Analysis from PwC and the Local Data Company revealed that chains shut an average of 20 shops a day last year.
The figure increased in the last three months of 2012 as a spate of household names went into administration, reports The BBC.
There was a decline in shops selling products such as computer games, cards and clothes, but a rise in payday loan providers, poundshops and bookmakers.
The survey found a reduction of nearly 1,800 shops for the whole of 2012, a 10-fold increase on the year before.
The figures were based on a survey of 500 town centres. They showed card shops, computer games and clothing outlets hardest hit.
But some businesses were growing – poundshops, payday loan companies, betting shops and convenience stores opened by supermarkets filled a large proportion of the empty units.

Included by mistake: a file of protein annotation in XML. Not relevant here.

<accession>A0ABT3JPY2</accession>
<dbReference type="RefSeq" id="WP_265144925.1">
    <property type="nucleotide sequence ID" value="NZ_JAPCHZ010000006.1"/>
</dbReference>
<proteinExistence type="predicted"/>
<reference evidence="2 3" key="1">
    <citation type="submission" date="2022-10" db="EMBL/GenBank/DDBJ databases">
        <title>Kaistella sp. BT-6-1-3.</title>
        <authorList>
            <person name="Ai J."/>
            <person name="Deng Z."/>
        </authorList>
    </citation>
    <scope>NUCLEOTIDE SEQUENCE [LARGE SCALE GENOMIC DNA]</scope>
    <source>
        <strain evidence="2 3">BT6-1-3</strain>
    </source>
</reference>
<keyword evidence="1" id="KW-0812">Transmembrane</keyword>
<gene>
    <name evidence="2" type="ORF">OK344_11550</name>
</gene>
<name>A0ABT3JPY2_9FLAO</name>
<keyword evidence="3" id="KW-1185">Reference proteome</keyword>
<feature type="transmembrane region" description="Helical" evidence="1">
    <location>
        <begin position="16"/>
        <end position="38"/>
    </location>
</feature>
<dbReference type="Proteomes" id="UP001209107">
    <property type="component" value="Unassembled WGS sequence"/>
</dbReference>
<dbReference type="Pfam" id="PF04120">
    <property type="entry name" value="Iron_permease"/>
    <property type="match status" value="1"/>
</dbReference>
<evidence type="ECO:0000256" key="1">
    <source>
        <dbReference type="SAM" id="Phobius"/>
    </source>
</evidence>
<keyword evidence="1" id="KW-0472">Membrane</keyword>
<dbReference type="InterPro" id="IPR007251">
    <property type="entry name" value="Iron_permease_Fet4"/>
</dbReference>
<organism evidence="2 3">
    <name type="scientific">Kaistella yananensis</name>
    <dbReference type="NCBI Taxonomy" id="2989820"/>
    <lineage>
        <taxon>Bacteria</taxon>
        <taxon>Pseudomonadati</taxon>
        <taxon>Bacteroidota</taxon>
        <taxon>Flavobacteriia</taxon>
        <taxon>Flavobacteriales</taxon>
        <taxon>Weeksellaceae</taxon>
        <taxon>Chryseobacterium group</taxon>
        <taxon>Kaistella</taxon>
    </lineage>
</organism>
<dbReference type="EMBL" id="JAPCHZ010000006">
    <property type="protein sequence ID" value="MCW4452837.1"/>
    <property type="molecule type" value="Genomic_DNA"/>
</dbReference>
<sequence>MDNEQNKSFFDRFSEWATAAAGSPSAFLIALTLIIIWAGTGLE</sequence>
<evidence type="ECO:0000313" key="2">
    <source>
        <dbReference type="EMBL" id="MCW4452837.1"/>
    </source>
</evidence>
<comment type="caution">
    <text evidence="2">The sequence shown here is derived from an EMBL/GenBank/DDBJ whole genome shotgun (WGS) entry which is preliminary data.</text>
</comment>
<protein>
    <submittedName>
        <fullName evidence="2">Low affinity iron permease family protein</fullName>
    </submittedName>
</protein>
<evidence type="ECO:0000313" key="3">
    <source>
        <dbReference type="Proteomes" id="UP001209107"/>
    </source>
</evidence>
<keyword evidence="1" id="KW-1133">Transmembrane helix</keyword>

High-profile administrations, such as Comet and Jessops, were not the only problem as retailers also shed many stores when leases came up for renewal.
With the rise of online shopping the chains did not need as many stores as they did in the past, a trend that looks set to accelerate this year.
According to the study, more High Street chains fell into insolvency in 2012 than ever before.
The research found a total of 7,337 closures, ranging from 1,281 in London to 353 in Scotland and 213 in Wales.
BBC business correspondent Emma Simpson said the figures showed just how dramatic the fallout has been on our High Streets.
“The scale of the net figure was something unheard of before the recession,” she added.
Mike Jervis, insolvency partner and retail specialist at PwC, said: “The failed chains generally shared two problems – too many stores and too little multi-channel activity.
“A number of them had failed to deal with their underlying issues by hiding behind light touch restructuring processes, especially Company Voluntary Arrangements. 2013 has seen the downward trend become even worse.”